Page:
Oxford University Professor Trish Greenhalgh, who has published evidence reviewing facemasks, said: "Your mask doesn’t protect you but it protects other people.

"A mask needs to be an item of clothing. It’s like a T-shirt, wear it and chuck it in the wash. Detergent kills Covid."

Cloth coverings

The US Centre for Disease Control (CDC) now recommends "wearing cloth face coverings in public settings where other social distancing measures are difficult to maintain".

It said these rules apply "especially in areas of significant community-based transmission" such as New York City.

But ministers are said to be weighing up fears that masks could give people a false sense of security and result in the public ignoring social distancing measures.

Their biggest concern remains the shortage of adequate supplies of personal protective equipment (PPE) for health workers on the front line.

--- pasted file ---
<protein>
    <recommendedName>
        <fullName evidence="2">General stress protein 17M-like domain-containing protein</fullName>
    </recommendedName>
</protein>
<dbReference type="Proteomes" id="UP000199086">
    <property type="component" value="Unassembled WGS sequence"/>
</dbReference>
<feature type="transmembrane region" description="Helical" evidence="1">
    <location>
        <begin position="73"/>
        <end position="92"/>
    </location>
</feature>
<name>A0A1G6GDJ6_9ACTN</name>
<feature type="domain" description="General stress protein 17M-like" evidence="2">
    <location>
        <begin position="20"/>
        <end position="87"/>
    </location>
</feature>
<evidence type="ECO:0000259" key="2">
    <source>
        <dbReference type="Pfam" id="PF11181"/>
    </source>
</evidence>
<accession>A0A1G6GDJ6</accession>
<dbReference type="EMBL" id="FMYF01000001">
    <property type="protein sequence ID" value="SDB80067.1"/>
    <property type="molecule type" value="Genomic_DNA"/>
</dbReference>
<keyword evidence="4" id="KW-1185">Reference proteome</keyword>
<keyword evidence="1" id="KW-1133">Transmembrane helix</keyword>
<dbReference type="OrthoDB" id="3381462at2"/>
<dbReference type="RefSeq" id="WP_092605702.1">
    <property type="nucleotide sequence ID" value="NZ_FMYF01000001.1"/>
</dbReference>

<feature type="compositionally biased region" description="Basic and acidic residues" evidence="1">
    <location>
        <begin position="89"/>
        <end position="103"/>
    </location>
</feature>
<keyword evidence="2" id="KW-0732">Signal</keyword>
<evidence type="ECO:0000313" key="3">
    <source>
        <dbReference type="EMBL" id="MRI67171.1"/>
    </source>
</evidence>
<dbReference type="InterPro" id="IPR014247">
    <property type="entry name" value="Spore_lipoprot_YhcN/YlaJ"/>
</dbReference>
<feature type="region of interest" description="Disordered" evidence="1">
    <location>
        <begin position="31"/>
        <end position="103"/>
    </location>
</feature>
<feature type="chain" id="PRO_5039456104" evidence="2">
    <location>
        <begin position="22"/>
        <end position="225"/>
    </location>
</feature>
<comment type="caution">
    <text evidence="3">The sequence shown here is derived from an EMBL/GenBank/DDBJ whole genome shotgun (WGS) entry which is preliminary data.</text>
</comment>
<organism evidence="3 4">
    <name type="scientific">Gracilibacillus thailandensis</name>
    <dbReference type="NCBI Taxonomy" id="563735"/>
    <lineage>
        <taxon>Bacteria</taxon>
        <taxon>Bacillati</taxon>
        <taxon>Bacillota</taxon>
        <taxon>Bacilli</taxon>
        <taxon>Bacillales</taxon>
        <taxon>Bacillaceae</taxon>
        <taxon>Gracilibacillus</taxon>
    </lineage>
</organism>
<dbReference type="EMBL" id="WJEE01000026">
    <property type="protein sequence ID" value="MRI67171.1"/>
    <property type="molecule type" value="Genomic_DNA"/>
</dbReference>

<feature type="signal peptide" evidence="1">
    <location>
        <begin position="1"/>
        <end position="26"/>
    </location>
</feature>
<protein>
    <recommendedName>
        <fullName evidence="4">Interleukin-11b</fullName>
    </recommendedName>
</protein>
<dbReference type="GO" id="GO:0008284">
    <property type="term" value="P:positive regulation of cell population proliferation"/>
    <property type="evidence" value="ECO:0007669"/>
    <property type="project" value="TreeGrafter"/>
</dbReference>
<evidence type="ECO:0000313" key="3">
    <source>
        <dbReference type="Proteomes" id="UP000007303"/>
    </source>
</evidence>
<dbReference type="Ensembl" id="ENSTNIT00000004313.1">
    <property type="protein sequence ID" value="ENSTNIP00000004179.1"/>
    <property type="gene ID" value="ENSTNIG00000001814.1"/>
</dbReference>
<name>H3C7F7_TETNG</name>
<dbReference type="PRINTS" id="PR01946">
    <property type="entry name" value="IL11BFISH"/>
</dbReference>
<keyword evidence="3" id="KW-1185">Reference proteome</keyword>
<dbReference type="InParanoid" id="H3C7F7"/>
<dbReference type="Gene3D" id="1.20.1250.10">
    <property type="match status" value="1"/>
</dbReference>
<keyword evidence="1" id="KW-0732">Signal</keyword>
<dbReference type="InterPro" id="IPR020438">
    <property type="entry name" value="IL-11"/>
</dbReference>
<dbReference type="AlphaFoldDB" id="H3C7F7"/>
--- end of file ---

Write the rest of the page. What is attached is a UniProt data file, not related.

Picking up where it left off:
The Government has said any change in advice could be dangerous for the health service.

Jonathan Van-Tam, the deputy chief medical officer for England, said they attached "prime importance on never jeopardising the supplies of PPE to our health and social care workers," but added that the evidence was kept under review.

Health Secretary Matt Hancock said: "On the use of facemasks, we are advised by the science, and … we listen to what the scientists say."

Weigh it up